Brady Pawlyshyn died of a drug overdose in Surrey last April. (Submitted photo)

Brady Pawlyshyn died of a drug overdose in Surrey last April. (Submitted photo)

OVERDOSE AWARENESS DAY

Brady’s story: Drug-overdose victim’s dad urges parents to keep doors open to struggling children

The chef, 37, had struggled with drug addiction for 15 years and had fought hard to get off them

By Anna Burns, Now-Leader staff

Today (Aug. 31) is International Overdose Awareness Day, when people remember those who have lost their lives to the toxic drug crisis. Individuals wear purple ribbons to raise awareness and reduce the stigma of those struggling with substance abuse.

“Today is a day to mourn with the families and friends who have lost loved ones. This is an unimaginable loss to bear,” said Sheila Malcolmson, B.C.’s Minister of Mental Health and Addictions, in a news release.

Between January and July 2022, 1,095 British Columbians lost their lives due to the toxic drug supply, according to government statistics.

Brady Pawlyshyn is one of those 1,095.

In April 2022, Pawlyshyn passed away from a drug overdose in Surrey.

He was 37.

Brady had struggled with drug addiction for 15 years and had fought hard to get off them.

He had a job as a head chef at a restaurant in White Rock, and from the outside, no one knew about his drug addiction.

In Surrey Aug. 31: International Overdose Awareness Day memorial event at Holland Park.

Jim Pawlyshyn, Brady’s father, spoke with Black Press Media on Tuesday (Aug. 30).

Pawlyshyn said, “there is this stigma that gets put on every addict.”

“That stigma is what really defines whether that addict is going to get better, or whether he or she is going to fall into the drug’s power.”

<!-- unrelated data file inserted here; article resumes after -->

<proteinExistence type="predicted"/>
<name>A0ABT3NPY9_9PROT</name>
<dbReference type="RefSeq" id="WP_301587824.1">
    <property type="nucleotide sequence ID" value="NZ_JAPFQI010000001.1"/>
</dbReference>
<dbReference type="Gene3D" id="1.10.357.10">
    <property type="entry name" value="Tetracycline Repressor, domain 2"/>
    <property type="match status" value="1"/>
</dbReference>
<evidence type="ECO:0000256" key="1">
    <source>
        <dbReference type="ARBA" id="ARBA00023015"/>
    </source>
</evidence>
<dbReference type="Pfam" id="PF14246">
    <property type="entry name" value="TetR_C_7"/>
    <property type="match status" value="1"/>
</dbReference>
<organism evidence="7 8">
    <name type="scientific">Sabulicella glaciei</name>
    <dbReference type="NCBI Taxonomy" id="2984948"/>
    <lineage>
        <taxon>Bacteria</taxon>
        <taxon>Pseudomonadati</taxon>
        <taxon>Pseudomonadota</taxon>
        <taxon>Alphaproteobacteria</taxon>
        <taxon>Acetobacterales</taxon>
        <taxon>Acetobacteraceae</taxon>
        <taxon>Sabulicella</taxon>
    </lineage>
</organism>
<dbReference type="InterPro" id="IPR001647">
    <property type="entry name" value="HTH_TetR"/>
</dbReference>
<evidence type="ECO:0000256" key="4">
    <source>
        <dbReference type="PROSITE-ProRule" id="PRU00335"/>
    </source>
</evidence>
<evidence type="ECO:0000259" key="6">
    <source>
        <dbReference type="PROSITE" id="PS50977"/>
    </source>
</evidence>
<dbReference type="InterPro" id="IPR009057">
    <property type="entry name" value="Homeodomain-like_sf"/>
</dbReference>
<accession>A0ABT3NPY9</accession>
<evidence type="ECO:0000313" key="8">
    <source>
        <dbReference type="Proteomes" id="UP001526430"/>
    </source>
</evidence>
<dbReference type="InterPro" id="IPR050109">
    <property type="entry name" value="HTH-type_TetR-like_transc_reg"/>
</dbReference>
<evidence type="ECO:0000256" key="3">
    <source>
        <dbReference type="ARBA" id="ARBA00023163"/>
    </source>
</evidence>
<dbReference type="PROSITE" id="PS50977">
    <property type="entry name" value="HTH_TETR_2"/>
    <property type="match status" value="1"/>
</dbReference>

“The stigma is not the drug itself. It’s the shame, the embarrassment of using the drug,”

Pawlysyn said that for Brady, and likely others, using drugs becomes so second nature, like closing your garage door when you leave the house. You have done it so many times that it often does not register anymore.

Pawlysyn explains because of the repetitive action, it is often not until after they have taken the drug that they realize what they have done.

“They need to take ownership of who and what they are. They need to not be embarrassed, not be ashamed of being a drug addict.”

“They need to own it and be proud that they’re getting off of it, because it’s one of the hardest things anybody to do,” said Pawlysyn.

He also said those helping need to empower those struggling.

Pawlysyn encourages parents to keep their doors open to their struggling children, although with strict boundaries.

He also said health-care workers need to listen to the family when they say something is wrong, as they often know their loved one best.

Health care workers know the medical side very well, but Pawlysyn said that the family members and the addicts often know the addict’s health history better than anyone else and might be able to provide critical information that could save the addict’s life.

Pawlysyn said it is not about the addict hitting rock-bottom.

Brady had overdosed many times over the years and was revived with Narcan.

“How much more rock-bottom can you get when you’ve died, and come back.”

“These addicts need to be empowered, but to themselves. They need to know that they are strong, and they can get off this,” Pawlysyn added.

For more information and resources, visit fraserhealth.ca.

• RELATED: Why you may see purple chairs popping up on International Overdose Awareness Day.

B.C. overdosesoverdose crisis

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